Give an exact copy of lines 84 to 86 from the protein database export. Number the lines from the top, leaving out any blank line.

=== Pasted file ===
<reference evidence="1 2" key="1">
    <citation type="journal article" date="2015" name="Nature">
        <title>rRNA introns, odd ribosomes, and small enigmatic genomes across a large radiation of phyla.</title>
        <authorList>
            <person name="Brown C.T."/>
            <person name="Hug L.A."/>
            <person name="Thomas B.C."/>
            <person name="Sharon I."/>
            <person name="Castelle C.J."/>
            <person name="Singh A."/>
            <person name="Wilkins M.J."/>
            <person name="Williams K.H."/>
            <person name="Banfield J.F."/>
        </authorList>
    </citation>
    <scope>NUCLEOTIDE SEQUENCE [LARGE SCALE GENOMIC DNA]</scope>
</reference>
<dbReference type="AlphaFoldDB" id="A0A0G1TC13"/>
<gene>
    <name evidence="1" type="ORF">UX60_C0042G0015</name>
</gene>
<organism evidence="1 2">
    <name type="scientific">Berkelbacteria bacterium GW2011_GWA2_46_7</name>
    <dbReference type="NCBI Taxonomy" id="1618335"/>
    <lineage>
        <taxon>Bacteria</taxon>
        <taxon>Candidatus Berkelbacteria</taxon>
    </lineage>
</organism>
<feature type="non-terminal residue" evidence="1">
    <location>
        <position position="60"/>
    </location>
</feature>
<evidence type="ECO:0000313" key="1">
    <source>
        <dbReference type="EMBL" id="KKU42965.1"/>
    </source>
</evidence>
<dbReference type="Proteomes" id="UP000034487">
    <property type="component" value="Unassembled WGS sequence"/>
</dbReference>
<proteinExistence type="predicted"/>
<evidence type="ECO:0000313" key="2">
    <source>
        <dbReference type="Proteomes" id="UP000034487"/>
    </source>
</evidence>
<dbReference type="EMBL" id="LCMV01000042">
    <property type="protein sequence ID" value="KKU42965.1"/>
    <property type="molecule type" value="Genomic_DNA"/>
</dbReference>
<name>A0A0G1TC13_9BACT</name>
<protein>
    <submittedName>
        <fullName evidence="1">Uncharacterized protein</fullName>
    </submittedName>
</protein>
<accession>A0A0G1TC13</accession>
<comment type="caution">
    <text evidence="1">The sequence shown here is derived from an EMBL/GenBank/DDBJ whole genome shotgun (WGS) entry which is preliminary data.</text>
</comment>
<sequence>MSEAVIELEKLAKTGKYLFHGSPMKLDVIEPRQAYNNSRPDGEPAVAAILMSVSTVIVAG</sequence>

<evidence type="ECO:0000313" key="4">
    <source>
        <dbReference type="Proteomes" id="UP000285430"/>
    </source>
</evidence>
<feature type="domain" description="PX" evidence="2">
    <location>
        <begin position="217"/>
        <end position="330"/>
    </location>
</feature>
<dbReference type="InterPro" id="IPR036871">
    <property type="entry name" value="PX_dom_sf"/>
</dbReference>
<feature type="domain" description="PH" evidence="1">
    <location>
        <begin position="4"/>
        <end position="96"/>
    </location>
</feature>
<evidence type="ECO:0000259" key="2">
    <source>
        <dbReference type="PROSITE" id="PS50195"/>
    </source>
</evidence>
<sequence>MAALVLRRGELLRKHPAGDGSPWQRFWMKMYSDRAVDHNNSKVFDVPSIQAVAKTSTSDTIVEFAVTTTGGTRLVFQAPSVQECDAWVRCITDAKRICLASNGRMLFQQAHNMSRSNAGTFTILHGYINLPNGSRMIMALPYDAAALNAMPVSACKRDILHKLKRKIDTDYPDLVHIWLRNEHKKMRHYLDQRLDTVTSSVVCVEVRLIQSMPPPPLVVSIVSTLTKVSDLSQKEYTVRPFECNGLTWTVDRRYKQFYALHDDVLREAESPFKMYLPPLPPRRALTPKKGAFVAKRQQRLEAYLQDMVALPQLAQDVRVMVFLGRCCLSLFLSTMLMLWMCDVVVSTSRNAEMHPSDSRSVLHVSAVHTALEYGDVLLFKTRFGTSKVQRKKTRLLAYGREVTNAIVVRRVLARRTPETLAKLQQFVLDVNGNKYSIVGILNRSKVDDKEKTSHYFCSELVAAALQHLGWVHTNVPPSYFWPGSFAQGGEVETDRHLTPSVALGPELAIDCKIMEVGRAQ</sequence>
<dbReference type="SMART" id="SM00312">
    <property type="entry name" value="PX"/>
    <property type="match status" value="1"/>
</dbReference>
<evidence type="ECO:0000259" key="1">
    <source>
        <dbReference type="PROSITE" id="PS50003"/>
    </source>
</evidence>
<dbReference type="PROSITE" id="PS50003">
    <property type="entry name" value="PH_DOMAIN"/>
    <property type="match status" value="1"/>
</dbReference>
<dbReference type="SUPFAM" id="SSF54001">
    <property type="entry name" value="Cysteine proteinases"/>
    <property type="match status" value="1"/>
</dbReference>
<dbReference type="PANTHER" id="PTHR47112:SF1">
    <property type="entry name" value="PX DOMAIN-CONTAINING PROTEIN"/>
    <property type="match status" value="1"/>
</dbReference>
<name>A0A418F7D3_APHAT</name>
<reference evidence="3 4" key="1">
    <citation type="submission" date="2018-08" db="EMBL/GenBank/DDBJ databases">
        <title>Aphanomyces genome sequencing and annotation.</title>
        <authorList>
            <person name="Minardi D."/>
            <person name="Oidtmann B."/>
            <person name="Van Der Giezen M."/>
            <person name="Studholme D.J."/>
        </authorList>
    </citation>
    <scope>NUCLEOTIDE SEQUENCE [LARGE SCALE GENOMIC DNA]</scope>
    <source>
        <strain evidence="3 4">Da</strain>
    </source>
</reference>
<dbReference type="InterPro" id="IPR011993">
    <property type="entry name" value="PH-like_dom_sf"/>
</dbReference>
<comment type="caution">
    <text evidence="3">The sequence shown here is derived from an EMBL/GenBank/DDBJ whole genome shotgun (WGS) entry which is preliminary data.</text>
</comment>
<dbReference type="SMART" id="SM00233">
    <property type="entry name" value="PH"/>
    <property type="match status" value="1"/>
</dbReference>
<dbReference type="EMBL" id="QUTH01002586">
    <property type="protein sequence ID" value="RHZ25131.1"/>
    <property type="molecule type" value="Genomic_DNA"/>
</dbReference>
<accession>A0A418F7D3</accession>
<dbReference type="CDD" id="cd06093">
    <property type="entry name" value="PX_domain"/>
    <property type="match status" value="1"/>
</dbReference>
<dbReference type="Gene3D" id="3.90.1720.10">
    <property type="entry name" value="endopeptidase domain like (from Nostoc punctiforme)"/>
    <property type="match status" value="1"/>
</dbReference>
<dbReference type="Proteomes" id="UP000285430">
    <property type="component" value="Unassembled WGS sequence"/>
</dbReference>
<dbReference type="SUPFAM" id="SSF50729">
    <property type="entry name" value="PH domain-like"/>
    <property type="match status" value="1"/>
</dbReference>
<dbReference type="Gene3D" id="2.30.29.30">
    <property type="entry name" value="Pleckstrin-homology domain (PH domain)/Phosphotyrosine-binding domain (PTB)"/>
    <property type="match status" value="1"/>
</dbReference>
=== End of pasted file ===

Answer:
<evidence type="ECO:0000259" key="2">
    <source>
        <dbReference type="PROSITE" id="PS50195"/>